Monday, September 24, 2012

Durres: Golem Beach Day, or, Going With the Flow

Scott's sand angel was, quite possibly, the prettiest thing about the beach.
The first weekend trip we made was to Durres, about two weeks ago (yes, friends, this is a back post, but don't worry pictures will be sprinkled copiously throughout). Tiara, Scott and I had finished our first week of work lesson planning and classroom decorating, and the kiddos were due to roll in the next week, so we decided we needed a beach day. 

Now, Bobby and I had sailed into the port of Durres, and I was well aware of the noxious slurry that is that particular patch of sea. However, I had read online that as long as one goes far enough south the water clears out and it's a perfectly acceptable beach- no Thailand or Hawaii to be sure, but a solid beach. Another reason I was excited to head to Durres was so that I could try out the train. We agreed to take the 7:30 a.m. train, which meant a very early wake-up call on Saturday. Scott had picked up a couch surfer at 5 a.m., so he (Julius) came along with us to pick up Tiara.

The train station is about 20 minutes from our apartment, and on the weekend it is filled with people selling their wares on the street. One patch of sidewalk will be lined with heaps of tobacco, another decorated with watches and lighters, yet another with mounds of vegetables. We found the train station without a problem, but we had missed the train as we had the wrong time for departure. Luckily the train station is basically the Durres bus station, so when we turned away from the empty station a man quickly scooped us up onto his bus. It was 125 leke for a 40 minute ride, the bus was clean, it wasn't crowded, and the driver didn't seem hell bent on killing us all, so it was a win all around.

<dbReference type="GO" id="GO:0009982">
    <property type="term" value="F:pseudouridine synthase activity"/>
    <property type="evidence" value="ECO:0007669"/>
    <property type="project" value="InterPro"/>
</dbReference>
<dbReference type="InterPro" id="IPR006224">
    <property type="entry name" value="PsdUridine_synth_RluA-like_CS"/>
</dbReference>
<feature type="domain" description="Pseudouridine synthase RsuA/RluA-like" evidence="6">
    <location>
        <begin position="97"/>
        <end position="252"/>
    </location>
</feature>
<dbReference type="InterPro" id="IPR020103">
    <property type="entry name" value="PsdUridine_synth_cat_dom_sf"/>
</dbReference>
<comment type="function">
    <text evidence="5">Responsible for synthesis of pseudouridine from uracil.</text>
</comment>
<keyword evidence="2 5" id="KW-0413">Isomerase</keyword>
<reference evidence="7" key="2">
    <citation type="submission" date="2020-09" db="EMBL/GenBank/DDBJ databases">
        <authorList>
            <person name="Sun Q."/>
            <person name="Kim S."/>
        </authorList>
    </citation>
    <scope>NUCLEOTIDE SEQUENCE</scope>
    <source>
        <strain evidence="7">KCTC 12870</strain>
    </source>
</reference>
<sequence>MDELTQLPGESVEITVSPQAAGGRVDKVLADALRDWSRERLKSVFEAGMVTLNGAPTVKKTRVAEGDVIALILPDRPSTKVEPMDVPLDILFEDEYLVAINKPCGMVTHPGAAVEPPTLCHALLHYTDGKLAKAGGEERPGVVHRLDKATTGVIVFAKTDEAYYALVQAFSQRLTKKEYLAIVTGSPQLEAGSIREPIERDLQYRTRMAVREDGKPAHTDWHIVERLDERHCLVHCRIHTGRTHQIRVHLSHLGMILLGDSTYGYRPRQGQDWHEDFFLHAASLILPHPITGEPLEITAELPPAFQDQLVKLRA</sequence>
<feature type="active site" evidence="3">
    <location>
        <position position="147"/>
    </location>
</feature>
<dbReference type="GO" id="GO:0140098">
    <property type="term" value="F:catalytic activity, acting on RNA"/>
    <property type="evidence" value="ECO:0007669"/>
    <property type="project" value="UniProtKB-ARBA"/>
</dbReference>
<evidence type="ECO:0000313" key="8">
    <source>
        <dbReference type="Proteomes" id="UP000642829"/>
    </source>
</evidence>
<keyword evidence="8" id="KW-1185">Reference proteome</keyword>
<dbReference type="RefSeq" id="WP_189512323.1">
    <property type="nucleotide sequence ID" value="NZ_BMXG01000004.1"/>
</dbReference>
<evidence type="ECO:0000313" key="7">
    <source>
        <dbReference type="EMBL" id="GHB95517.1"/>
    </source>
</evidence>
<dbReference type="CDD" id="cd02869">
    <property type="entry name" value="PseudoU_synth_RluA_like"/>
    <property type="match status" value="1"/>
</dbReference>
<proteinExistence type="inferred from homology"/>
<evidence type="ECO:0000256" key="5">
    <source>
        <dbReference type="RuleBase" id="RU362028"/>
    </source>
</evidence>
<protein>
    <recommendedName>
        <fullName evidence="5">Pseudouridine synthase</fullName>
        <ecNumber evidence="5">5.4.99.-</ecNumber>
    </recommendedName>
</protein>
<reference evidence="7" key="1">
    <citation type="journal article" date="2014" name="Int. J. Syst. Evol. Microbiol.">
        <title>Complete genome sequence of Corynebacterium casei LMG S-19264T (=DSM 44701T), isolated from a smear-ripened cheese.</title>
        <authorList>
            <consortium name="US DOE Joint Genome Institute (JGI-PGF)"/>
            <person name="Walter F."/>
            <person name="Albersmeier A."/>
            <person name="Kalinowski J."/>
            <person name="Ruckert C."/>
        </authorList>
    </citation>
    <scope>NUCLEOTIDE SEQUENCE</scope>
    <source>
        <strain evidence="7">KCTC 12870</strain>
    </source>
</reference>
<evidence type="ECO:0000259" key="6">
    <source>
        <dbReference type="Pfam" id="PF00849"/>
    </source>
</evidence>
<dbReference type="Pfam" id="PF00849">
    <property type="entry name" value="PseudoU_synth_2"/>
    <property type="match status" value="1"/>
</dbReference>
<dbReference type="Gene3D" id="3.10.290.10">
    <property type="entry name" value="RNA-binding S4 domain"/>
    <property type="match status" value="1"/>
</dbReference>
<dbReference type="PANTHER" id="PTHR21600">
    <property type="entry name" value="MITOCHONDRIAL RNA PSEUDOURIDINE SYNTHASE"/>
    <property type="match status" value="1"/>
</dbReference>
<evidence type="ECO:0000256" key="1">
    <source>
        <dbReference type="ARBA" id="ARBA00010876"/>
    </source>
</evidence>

We made it to Durres and hopped on a local bus to Golem. We were told that Golem would be our best bet for clean beaches near Durres. As we traveled to Golem we could see patches of sand and blue water in between the cafes, hotels, and shop buildings. Durres and the surrounding cities are much dirtier, to me, than Tirana, which is certainly a direct result of the port, but the water and sand looked beautiful and we couldn't wait for a day of lounging on the beach.

The bus stop dropped us off right next to a market, so we stocked up on beach snacks, water, and beer for those partaking. We walked closer to the beach, and as we did we were hit with a smell, like sewage, and we saw runoff heading right towards the beach and the water. Okay, no big deal, keep on keepin' on. We decided to go down the beach a bit away from the runoff. At one point, we noticed rusted out barrels in the water, so we decided to head still further:

Julius, aforementioned couch surfer. Please note: dirty water, rusted barrels, schwack all over the sand. Paradise! ;)

We started realizing that this beach day might not be quite what we expected, but we all rolled with it and just started making jokes about it. If there is one motto I have about travel, it is this: have NO expectations, good or bad. Then you can just have an experience, without being disappointed that it didn't live up to some fantasy in your head. We ended up in an area a short walk from the picture above, with umbrellas and chairs for rent. It was 9 a.m., so there was no one to take our money yet, but it was next to a boardwalk, toilets, and a cafe so we figured it would be a good spot to set up camp.

We still planed on having a great day, dirty beach and all. Tiara had been sick but was able to eat beach snacks:


Scott had beach beer:

And Julius stole my floatie and used it as a recliner: